Afghanistan

Afghan Peace Summit gives Russia a ‘major diplomatic success’

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Russian Foreign Minister Sergei Lavrov with members of delegations during the talks in Moscow [Sergei Karpukhin/Reuters]
November 9, 2018, marked a landmark occasion for the Afghan peace process, when Russia hosted a high level international meeting in Moscow. The event was also the first time that the Taliban formally attended such a high level meeting, indicating “some” willingness for dialogue.

The meeting was also attended by members of the Afghan High Peace Council along with representatives and observers from USA, China, Pakistan, Iran, India and the Central Asian states.

After the meeting, the Taliban said they were only willing to hold direct talks with the US government and not the Afghan government or the High Peace Council. The Taliban also stuck to their previous demand of a full US withdrawal as a prerequisite to any substantial peace talks on Afghanistan.

However, the Russia foreign ministry, according to the TASS News Agency, reported yesterday that the Taliban were willing to talk to the Afghan government only after agreeing on a timetable for US pull-out. “They [Taliban] have outlined their plan of action in detail. (They) said they will be ready to speak with the Afghan government only after fixing a timetable for the withdrawal of all foreign troops from Afghanistan with the US,” Zamir Kabulov, Kremlin’s Special Envoy for Afghanistan, told a press conference on Monday.

The US and its allies have always viewed Moscow’s peace efforts with suspicion, however, the meeting saw an about-turn from Washington as it sent its representation to such a Moscow-backed initiative for the first time. Therefore, bringing the US in the same room with the Taliban representatives was seen as a huge diplomatic success for Russia.

BBC’s Dawood Azmi believes that “the Moscow meeting highlights Russia’s return to the diplomatic forefront in Afghan affairs”. According to him, despite various reservations, especially from Washington and Kabul, all 11 countries invited to the meeting have participated in some way, making the event a success.

A former Indian diplomat, while talking to The Wire, also called the event a “diplomatic victory” for Russia. “It is a great diplomatic victory for the Russians to get the Afghans and Taliban on an international platform. This is what they had been working for the last one and half years”, the diplomat said.

The meeting also saw a major shift in policy from New Delhi, with India also sending its representatives to the event. The Times of India’s Indrani Bagchi notes that it was the first time India shared a room with the Taliban, however, making it clear that it was “non-official” representation and hence former diplomats were sent.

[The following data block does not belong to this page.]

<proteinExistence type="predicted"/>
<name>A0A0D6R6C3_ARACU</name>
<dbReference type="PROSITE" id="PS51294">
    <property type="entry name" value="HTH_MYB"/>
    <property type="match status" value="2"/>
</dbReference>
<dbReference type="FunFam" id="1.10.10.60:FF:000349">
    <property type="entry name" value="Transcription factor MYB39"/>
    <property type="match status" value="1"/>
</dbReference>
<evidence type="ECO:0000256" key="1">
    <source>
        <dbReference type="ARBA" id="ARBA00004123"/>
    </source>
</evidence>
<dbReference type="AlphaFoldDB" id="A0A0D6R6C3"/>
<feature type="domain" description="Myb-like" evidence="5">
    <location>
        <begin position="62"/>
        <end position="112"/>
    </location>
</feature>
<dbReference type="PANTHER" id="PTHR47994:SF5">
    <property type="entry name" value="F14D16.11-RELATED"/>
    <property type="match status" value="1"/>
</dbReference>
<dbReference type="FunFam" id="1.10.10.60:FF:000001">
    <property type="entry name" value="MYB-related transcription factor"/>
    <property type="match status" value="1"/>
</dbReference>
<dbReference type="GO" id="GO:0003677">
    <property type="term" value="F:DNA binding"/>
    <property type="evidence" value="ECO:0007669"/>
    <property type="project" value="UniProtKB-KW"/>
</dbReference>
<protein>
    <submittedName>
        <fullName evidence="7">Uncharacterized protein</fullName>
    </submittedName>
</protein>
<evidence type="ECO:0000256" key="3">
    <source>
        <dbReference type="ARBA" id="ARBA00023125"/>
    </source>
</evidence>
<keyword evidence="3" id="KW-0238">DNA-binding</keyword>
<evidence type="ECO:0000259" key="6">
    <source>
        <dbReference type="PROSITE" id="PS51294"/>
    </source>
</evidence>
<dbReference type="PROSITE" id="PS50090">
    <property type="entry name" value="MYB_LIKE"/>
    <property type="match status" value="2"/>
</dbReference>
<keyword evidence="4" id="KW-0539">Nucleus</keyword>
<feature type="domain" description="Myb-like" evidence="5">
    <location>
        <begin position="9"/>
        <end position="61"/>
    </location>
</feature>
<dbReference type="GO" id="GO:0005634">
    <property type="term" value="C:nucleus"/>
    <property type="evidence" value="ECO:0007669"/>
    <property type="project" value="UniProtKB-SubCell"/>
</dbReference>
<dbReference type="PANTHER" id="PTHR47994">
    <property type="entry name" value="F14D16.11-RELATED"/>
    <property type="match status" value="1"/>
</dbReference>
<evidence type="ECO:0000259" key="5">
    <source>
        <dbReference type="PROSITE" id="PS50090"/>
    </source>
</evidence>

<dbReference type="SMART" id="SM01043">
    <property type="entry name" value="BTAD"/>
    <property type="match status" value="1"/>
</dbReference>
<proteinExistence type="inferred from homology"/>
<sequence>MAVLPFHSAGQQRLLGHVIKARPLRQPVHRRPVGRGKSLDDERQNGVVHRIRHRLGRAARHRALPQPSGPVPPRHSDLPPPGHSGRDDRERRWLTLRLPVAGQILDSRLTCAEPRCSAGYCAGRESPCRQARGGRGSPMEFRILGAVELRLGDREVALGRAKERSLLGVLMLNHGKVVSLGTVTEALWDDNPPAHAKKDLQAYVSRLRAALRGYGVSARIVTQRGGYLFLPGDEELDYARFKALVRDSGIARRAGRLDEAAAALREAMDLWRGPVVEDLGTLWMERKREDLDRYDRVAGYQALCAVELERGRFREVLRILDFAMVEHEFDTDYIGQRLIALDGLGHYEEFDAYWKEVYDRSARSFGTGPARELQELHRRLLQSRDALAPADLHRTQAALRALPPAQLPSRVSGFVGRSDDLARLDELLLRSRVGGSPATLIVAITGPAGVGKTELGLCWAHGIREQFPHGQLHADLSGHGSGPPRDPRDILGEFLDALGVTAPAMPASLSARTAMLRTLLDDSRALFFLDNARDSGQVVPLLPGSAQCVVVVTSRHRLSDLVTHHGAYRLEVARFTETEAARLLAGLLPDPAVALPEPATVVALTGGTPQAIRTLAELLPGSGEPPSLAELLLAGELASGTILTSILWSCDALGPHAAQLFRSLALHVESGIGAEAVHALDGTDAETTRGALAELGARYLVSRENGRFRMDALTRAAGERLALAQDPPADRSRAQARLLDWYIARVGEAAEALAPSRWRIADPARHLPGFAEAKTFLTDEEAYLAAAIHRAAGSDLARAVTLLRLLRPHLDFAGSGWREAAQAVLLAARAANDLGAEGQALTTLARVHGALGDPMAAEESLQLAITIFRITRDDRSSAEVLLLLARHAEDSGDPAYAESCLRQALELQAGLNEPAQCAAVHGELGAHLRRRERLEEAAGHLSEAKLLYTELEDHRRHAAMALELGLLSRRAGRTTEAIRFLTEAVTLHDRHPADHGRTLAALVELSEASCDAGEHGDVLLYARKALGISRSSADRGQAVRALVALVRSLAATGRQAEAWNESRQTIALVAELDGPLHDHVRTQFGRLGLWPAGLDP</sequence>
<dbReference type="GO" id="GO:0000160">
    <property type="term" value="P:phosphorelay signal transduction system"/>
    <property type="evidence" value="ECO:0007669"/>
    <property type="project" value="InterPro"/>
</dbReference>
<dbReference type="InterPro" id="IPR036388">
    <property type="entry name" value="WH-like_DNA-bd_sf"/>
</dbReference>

Even though the meeting did not result in a major breakthrough, peace efforts in Afghanistan have accelerated in recent months. Moreover, the Taliban – threatening to control 70% of Afghanistan according to a BBC report – have also shown some intent on talking peace.  Taliban’s Qatar office has also held secret meetings with a senior US diplomat in July and last month.

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Taliban’s control over Afghanistan (Source: BBC)

On the other hand, Pakistan is also facilitating both the US and the Afghan governments in the peace process. It was confirmed last week by Islamabad that Mullah Abdul Ghani Baradar, a senior Taliban leader, was freed from jail last month at the request of the US. “He was released to provide impetus to the peace and reconciliation efforts in Afghanistan”, Pakistani foreign ministry spokesman said.

One of the major geopolitical shifts in the Afghan War has been underlined by Russia’s active involvement in the Afghan peace process, especially its direct contact with the Taliban. Hence, this involvement has naturally raised many eyebrows, especially in Washington. However, Moscow argues that its involvement stems from its own security concerns and the US failure in Afghanistan.

In this regard, Russian envoy Zamir Kabulov says, “Afghanistan is close to our underbelly so national interests of Russia and its allies are at stake. We can’t just sit back and watch impassively what’s going on, and we have let the U.S. know that it doesn’t appear to be successful in settlement efforts”. The Russian government, according to Kabulov, also believes that the US and NATO presence in Afghanistan has exacerbated the problem, rather than solving it.

Kabulov also says that the US is reluctant to accept its failures in Afghanistan and its further use of force would only lead to thousands more victims along with ravaging the country. Kabulov says that he is also hoping to hold direct talks with US Special Representative for Afghanistan Zalmay Khalilzad later this year.

© Center for Research and Security Studies (CRSS) and Afghan Studies Center (ASC), Islamabad.

 

 

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